Wednesday, February 29, 2012

Relevant for Occupy Wall Street: Rudolf Hilferding on Finance Capital

Here. A solid thinker from the Austro-Marxist school, who opposed both the Social Democrats in Germany and the Third International. For "cartel" you could substitute "corporation".

"The cartel itself presupposes a large bank which is in a position to provide, on a regular basis, the vast credits needed for current payments and productive investment in a whole industrial sector. But the cartel also brings about a still closer relationship between banking and industry. When competition in an industry is eliminated there is, first of all, an increase in the rate of profit, which plays an important role. When the elimination of competition is achieved by a merger, a new undertaking is created which can count upon higher profits, and these profits can be capitalized and constitute promoter's profit.[1] With the development of trusts this process becomes important in two respects. First, its realization constitutes a very important motive for the banks to encourage monopolization; and second, a part of the promoter's profits can be used to induce reluctant but significant producers to sell their factories, by offering a higher purchase price, thus facilitating the establishment of the cartel. This can perhaps be expressed in the following way: the cartel exerts a demand on the enterprises in a particular branch of industry; this demand increases to a certain degree the price of the enterprises[2] and this higher price is then paid in part out of the promoter's profit."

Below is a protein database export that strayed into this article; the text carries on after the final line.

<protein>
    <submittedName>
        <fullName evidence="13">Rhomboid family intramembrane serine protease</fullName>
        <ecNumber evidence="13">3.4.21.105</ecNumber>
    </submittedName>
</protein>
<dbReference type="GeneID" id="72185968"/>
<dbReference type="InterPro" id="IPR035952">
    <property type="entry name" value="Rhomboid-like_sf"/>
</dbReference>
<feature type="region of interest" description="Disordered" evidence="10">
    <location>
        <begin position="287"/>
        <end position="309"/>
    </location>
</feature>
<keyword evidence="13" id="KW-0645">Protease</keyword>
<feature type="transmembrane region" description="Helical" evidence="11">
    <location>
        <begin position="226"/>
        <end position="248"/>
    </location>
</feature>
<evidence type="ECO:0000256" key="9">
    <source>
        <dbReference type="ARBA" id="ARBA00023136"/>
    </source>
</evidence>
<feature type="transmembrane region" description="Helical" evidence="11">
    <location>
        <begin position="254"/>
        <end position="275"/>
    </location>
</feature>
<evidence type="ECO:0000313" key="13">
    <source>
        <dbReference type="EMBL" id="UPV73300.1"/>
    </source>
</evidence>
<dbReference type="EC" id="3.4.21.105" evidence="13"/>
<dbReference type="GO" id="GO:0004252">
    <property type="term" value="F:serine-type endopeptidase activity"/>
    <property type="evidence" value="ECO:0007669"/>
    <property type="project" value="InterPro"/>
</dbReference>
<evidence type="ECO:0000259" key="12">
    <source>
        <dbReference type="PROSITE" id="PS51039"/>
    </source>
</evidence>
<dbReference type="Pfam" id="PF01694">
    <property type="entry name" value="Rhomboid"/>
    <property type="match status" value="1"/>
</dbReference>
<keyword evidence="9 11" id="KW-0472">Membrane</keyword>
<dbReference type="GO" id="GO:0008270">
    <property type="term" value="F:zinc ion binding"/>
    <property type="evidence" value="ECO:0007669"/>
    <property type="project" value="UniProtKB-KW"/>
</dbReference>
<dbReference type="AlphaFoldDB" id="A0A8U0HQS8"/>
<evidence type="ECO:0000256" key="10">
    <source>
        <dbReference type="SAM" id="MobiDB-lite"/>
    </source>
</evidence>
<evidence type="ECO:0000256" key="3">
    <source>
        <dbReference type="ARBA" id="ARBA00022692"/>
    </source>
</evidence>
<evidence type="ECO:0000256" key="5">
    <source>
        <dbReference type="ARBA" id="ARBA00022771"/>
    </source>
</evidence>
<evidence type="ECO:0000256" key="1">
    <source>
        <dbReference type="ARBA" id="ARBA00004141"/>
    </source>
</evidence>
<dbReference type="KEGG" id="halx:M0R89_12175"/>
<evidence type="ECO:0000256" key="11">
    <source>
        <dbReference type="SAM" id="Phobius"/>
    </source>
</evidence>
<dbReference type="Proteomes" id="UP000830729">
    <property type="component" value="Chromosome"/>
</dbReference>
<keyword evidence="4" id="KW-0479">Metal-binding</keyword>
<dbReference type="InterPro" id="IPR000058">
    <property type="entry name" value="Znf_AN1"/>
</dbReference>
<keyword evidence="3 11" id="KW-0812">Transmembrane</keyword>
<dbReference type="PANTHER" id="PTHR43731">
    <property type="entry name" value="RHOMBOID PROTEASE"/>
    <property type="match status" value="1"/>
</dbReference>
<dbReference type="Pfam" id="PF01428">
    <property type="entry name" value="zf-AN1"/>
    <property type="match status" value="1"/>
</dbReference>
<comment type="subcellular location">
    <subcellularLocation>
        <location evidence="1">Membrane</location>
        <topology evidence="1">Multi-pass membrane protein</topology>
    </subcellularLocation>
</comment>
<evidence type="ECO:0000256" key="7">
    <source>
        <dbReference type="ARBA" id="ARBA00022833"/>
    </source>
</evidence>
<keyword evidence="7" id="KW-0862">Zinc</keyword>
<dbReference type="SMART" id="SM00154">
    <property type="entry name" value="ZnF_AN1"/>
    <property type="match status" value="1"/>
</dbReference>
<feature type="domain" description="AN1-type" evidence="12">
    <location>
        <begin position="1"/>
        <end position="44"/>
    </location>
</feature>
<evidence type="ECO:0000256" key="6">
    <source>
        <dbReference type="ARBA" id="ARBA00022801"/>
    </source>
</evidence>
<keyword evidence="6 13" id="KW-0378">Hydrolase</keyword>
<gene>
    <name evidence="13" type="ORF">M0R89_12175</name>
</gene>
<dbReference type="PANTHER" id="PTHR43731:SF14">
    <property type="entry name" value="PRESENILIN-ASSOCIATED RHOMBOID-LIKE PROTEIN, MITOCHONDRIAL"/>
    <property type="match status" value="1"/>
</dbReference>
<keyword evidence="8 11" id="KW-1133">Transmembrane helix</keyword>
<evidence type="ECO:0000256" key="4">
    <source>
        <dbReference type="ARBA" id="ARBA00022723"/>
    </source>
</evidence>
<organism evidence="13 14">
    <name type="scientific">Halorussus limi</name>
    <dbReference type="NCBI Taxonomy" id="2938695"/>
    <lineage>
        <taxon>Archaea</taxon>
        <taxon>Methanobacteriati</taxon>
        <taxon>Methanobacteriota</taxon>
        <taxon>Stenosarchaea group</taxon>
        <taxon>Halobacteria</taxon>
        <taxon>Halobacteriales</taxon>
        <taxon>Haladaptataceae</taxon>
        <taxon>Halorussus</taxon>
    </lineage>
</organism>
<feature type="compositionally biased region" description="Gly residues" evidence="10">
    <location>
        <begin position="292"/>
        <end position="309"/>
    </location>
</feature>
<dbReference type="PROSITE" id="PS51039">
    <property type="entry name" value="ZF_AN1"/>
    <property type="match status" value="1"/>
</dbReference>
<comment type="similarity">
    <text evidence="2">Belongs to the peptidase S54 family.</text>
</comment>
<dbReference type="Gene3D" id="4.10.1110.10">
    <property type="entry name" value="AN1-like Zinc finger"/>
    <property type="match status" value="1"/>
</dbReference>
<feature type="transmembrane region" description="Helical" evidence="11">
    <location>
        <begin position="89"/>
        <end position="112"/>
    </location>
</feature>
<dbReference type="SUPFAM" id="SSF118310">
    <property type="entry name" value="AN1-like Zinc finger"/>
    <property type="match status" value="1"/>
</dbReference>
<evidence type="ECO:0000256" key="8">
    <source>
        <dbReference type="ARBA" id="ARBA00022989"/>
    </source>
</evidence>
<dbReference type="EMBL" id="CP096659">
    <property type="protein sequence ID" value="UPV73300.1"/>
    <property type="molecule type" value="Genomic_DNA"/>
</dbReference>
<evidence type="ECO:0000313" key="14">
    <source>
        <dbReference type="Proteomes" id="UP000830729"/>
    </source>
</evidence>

The rest of the book, of which this is just an excerpt looks very interesting, and is available through the link, but unfortunately I've only read the above, and what's immediately linked to it, in, print in Tom Bottomore's collection "Austro-Marxism".

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